Yahoo's content recommendation box, which appears on both
desktop and mobile sites, looks like the content marketing packages
that companies like Outbrain and Taboola place on publishers' sites. Those
appear near a page's main article and link to other stories from
around the web that someone might be interested in reading. They
also usually include links that companies pay for in order to
promote their pages or brands. But Yahoo's box only shows the
publisher's own content plus a Yahoo native ad.
The native ad network would be one way for Yahoo to take
advantage of advertisers' interest in its so-called native Stream
Ads and offset the company's years-long display revenue declines.
Yahoo's Stream Ads have appeared within the content feeds on
Yahoo's owned-and-operated sites since they were introduced in
April 2013. Their placement and design -- which closely mirrors the
unpaid content for which people visit sites like Yahoo -- have made
them a hit among media buyers.
Stream Ads accounted for 40% of the display ads Yahoo ran in
the second quarter of this year, CFO Ken Goldman said during the
company's most recent earnings call.
While Stream Ads have helped to spur advertiser interest in
Yahoo's products, they have hurt revenue in dollar terms: Sales of
Yahoo's more lucrative premium ads have declined as advertisers opt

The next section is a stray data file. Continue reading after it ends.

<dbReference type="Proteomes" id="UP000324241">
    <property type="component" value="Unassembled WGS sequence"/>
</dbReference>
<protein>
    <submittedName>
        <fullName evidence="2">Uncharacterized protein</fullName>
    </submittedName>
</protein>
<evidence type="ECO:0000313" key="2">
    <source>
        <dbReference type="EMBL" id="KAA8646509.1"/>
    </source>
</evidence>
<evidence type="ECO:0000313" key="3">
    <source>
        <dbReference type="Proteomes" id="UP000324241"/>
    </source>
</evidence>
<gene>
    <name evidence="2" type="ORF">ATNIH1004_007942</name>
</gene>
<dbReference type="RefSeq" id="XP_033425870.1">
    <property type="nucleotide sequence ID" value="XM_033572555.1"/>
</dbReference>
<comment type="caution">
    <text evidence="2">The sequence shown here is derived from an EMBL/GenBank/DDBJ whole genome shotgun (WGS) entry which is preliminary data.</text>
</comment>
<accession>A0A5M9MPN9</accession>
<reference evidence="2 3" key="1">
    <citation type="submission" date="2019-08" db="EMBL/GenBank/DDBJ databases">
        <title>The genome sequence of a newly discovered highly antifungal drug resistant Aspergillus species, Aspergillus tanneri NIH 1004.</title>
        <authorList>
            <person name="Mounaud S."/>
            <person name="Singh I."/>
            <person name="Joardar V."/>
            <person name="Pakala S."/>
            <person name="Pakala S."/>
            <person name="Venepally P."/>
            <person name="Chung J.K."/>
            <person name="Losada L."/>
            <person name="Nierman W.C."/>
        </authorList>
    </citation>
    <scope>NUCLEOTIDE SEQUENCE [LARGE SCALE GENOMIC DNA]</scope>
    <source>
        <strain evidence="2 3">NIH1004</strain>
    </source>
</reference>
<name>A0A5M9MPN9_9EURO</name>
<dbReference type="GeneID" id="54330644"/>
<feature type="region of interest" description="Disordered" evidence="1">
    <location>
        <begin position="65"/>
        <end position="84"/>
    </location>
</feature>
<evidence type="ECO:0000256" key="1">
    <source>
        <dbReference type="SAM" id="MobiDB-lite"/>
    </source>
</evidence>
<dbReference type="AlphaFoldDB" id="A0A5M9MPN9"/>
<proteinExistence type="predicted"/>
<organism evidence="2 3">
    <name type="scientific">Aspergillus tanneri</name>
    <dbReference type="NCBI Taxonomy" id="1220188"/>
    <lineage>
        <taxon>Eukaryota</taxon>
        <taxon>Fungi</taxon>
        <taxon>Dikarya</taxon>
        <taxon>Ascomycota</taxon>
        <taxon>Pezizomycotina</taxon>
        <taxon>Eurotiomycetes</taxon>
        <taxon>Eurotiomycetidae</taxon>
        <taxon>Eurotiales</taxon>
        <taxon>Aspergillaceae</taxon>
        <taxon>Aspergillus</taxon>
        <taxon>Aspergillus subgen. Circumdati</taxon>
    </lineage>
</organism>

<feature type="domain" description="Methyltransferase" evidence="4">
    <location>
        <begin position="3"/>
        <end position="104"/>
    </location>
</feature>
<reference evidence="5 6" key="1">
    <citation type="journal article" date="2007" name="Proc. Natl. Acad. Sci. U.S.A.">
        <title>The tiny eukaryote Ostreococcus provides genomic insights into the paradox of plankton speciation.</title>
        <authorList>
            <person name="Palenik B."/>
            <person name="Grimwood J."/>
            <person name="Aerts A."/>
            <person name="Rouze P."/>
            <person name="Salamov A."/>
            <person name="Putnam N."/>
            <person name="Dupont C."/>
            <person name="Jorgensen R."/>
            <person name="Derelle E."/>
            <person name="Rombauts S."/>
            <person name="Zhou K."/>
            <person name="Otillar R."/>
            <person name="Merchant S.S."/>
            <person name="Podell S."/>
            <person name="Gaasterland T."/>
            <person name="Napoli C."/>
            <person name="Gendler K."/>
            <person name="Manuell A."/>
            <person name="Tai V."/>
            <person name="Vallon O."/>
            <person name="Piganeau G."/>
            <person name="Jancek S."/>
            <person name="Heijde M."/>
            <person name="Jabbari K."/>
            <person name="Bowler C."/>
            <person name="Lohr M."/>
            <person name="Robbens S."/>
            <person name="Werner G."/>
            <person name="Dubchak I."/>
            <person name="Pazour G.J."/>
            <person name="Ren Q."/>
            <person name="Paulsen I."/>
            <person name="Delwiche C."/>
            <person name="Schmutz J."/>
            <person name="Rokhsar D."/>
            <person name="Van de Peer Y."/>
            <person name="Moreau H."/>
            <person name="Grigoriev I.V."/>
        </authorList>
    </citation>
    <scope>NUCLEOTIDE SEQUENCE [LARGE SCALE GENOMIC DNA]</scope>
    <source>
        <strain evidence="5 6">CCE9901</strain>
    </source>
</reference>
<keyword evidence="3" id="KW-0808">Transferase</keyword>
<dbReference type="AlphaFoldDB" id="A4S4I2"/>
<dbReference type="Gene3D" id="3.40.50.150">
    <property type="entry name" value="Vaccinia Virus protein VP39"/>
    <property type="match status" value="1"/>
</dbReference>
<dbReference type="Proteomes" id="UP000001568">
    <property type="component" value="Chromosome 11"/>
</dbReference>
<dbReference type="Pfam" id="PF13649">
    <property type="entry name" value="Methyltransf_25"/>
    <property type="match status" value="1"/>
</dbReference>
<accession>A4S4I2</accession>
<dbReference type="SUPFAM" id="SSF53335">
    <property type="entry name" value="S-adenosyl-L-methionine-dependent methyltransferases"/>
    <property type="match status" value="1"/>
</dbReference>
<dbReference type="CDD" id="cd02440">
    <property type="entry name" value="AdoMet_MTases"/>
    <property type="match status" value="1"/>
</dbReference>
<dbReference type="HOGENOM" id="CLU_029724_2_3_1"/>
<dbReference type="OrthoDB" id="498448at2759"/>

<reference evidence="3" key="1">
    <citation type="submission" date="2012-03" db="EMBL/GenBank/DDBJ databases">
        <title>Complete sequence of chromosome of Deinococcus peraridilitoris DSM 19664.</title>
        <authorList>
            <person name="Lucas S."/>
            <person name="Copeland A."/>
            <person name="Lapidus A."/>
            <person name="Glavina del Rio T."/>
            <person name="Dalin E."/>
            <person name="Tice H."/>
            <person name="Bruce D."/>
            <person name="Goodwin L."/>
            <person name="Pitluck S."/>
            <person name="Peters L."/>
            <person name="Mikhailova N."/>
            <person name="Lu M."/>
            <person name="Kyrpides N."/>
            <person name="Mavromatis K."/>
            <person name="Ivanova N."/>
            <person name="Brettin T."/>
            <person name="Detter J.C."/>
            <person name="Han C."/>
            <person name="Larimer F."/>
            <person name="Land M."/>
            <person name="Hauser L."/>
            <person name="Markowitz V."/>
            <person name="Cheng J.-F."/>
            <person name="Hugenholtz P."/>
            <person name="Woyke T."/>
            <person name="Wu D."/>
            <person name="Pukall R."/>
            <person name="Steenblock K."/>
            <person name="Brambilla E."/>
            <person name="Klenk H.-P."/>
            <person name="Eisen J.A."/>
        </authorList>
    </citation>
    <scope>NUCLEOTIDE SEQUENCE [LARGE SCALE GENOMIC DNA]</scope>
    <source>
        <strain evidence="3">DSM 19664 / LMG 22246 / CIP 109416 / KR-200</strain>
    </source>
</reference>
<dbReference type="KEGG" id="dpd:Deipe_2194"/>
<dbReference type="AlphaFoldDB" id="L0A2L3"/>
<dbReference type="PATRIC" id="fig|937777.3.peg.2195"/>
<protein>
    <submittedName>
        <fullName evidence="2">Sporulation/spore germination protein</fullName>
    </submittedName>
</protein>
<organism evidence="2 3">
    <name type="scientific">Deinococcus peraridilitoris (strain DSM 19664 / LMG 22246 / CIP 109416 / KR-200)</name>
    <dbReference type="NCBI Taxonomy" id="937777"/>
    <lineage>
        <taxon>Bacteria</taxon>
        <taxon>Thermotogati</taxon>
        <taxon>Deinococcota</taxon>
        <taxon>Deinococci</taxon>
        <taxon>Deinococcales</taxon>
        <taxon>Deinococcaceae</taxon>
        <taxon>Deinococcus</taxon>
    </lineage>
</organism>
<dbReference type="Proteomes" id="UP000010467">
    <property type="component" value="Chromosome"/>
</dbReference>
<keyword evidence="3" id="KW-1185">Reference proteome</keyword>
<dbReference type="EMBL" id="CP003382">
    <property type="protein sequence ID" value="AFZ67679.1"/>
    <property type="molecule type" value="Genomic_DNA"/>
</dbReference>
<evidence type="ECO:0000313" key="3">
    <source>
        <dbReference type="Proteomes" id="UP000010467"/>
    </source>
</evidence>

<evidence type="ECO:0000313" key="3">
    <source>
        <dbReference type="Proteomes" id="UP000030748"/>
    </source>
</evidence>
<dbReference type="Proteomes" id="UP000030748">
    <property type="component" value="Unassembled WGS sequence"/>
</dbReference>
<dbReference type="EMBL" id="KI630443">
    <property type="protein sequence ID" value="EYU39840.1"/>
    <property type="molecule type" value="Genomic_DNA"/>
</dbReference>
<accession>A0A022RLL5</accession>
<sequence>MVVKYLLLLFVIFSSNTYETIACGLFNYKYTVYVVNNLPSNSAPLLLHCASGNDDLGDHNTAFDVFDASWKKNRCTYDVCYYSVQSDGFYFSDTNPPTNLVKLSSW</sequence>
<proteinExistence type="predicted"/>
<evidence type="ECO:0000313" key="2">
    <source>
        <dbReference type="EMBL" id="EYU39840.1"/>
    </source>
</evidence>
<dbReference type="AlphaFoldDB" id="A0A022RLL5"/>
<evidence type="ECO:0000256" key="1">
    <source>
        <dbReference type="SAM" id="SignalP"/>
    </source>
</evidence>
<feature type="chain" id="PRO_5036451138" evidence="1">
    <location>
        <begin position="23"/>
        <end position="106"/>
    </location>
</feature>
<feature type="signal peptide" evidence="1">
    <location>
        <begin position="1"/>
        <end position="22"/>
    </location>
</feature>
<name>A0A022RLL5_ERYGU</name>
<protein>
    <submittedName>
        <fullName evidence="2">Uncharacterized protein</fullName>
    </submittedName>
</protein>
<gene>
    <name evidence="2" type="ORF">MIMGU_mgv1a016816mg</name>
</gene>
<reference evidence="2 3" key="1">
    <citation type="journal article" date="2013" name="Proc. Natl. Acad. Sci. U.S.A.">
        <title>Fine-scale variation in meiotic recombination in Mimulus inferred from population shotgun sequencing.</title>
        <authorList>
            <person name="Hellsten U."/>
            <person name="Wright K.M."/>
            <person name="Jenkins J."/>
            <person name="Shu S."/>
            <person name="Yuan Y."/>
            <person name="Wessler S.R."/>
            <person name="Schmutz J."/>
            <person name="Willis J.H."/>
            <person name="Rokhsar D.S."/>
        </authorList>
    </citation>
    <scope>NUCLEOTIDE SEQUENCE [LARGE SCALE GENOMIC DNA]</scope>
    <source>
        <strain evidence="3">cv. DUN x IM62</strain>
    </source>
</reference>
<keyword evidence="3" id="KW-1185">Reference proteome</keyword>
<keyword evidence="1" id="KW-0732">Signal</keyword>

for the lower-priced native units. As a result, Yahoo's
second-quarter display revenue declined by 8% from a year earlier,
when it first rolled out Stream Ads. That quarter marked the
seventh consecutive period of year-over-year declines for Yahoo's
Yahoo executives have
pointed to the company's off-Yahoo display ad business as a way
to spur display revenue growth. During the company's first-quarter
earnings call, CEO Marissa Mayer said the company wants "to grow
our off-network business, which to date has been reasonably small
on the display side." And Mr. Goldman said that Yahoo plans to run
more on ads on non-Yahoo properties, though neither exec said
whether Stream Ads would be included in those plans.
Yahoo has already tried to use Stream Ads to help boost sales of
its mobile search ads. In February the company opened up a new
ad-buying marketplace, called Yahoo Gemini, that let advertisers
buy the company's mobile search and native ads through its
automated ad-buying tool Yahoo Ad Manager. Gemini happens to be
where Yahoo is getting the native ads for its content
Yahoo's ad-supported content recommendation tool isn't a
full-blown native ad network. It doesn't, for example, place its
Stream Ads within the article feeds on other publishers' sites. But
it could be a stepping stone.
Yahoo hasn't tried to hide its ambitions for a native ad
network. Last month the company agreed to acquire mobile ad network
and analytics firm Flurry, which runs ads within third-party
developers' mobile apps. At the time of the Flurry deal's announcement, Yahoo's
senior VP-advertising technology, Scott Burke, suggested that the
plans to use Flurry to open up a mobile ad network running
Yahoo's native ads in third-party apps.